But in 1996 Dr. Castillo’s career suffered a major setback when a federal jury found him guilty of obstruction of justice and conspiracy to harbor a fugitive. The charges stemmed from a series of plastic and reconstructive surgeries he performed on convicted local drug kingpin Richard Ramos-including liposuction, facial scar reduction and fingerprint alterations.

Castillo faced losing his medical license and serving a prison sentence. But his lifetime commitment to the poor earned him sympathy with the jury and leniency with the judge. His sentence involved two years of house arrest, 400 hours of community service and a $35,000 fine. Many supporters rallied to his side, convincing the state medical board to allow him to keep his license.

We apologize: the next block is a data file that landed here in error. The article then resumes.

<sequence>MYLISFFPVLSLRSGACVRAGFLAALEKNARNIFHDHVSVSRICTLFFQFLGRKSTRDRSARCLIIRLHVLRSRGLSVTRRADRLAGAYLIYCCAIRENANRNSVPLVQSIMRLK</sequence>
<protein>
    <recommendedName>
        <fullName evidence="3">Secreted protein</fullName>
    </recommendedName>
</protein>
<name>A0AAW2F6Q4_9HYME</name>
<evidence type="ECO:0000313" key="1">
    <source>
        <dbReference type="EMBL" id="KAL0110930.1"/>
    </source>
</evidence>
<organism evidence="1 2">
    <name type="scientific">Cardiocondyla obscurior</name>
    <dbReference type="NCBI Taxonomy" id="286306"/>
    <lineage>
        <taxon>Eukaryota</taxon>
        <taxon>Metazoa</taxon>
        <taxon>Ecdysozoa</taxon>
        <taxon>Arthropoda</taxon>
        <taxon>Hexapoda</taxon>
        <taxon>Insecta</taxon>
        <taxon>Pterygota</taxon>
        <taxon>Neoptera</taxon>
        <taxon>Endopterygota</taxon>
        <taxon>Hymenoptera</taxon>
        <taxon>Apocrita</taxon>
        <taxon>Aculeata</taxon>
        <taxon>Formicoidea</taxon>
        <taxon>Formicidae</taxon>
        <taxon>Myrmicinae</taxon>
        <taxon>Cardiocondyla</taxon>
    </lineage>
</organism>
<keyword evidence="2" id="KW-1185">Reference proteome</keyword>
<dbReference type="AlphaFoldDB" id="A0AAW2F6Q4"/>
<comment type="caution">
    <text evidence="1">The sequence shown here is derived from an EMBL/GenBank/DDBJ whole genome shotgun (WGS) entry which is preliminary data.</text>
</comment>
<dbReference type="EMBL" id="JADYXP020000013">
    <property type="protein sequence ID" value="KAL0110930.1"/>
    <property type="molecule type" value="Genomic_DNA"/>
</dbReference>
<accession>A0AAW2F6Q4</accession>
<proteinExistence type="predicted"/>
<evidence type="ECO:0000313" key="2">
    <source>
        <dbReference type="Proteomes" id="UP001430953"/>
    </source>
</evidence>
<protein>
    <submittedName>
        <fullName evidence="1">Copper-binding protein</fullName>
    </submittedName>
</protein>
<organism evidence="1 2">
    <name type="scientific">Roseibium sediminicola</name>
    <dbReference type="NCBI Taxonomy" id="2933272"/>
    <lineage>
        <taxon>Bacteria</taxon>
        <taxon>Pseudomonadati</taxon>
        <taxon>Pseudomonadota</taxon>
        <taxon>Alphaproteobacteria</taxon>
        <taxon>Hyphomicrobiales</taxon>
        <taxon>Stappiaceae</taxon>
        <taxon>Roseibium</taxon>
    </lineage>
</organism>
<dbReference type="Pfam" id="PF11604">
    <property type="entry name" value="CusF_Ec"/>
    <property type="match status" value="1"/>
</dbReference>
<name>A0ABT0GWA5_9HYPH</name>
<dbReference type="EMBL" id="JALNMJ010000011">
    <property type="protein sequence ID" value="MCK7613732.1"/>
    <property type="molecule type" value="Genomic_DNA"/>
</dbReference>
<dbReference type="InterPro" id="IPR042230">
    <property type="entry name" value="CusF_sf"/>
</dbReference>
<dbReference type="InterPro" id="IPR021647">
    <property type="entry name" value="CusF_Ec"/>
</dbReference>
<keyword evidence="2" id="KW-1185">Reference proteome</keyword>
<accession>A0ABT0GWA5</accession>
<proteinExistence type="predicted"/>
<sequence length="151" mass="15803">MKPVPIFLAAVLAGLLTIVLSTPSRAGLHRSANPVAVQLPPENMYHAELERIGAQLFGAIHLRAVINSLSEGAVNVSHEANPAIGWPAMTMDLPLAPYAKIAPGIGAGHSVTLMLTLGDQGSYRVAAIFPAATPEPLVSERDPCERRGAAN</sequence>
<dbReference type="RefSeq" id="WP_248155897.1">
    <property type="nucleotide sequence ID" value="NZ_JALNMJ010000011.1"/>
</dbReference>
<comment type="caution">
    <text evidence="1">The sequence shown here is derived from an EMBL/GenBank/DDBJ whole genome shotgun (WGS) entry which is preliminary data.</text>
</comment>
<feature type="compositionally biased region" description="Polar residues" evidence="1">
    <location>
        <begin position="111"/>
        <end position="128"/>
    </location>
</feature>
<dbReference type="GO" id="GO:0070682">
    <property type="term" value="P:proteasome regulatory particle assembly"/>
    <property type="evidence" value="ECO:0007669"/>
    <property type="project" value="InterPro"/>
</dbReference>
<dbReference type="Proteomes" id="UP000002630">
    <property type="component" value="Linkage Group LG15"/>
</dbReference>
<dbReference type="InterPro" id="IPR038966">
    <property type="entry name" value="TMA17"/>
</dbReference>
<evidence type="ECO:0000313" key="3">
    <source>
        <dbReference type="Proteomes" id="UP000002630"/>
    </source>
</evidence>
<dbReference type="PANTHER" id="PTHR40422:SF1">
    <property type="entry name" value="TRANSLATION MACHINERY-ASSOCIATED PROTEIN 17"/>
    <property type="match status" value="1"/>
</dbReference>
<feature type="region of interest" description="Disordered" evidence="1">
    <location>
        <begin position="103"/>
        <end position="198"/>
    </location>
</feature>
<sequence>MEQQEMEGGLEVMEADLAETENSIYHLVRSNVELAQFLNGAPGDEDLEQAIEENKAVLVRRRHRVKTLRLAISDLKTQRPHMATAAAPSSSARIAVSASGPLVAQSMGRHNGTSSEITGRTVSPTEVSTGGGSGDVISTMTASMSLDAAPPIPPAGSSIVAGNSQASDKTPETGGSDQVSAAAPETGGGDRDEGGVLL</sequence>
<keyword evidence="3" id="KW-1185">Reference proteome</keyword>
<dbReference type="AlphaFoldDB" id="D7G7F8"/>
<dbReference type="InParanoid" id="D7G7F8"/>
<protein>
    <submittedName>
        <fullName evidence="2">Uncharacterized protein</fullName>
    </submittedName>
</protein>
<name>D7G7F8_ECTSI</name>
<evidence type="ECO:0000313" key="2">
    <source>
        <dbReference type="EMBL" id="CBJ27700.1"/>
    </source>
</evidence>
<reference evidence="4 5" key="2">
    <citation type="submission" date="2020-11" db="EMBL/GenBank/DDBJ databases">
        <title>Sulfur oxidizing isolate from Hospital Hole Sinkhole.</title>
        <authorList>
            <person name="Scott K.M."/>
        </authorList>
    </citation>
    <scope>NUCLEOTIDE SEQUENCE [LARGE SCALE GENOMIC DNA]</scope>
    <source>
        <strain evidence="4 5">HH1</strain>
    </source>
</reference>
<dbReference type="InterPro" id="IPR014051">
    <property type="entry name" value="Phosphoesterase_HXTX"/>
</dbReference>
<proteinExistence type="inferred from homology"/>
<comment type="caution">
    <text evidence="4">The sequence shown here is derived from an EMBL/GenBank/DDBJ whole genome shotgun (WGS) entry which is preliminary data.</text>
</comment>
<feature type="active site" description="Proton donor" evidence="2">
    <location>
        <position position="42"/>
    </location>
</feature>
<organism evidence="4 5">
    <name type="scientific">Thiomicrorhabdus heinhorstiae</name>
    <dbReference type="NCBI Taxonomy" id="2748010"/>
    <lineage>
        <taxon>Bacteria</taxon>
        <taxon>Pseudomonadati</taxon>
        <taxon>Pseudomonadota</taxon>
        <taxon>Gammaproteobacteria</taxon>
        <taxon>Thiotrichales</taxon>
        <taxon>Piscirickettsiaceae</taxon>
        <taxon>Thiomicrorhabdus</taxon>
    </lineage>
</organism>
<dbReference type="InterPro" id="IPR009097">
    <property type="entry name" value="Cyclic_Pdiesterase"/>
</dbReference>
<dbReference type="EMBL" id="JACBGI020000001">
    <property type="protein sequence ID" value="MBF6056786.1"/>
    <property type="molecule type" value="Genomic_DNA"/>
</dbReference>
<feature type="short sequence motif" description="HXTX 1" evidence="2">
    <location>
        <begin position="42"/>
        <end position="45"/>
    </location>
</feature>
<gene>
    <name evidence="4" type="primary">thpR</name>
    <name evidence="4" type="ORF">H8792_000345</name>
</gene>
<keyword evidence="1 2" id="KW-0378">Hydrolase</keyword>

Through it all, Castillo has maintained his innocence.

Patients arrive at Castillo’s Rittenhouse area office as early as 5:30 in the morning, even though the office doesn’t open till 11. They slip their “papelito” with their name through the mail slot to secure a place in line. By the time Castillo returns from a center for the homeless where he volunteers each morning and gives weekly spiritual talks, a line of patients is already waiting.

He sees 40 to 50 patients daily, six days a week, and a few out-of-town patients on Sundays. Most of his patients are from Mexico, although Nicaraguans, Ecuadorans, Hondurans and Salvadorans seek him out as well. Visits cost $30, but only if the patient can pay. A third or more cannot, but are treated just the same.

“I am very much concerned about the future of these people,” he says. “Up to the present there’s been a great deal of despondency from government officials. People take advantage of their cheap labor. Whether it’s cheap labor or not, they’re part of the economy.

“Think of what the city would do if all the dishwashers and cooks would stop for one day. The city would be paralyzed.”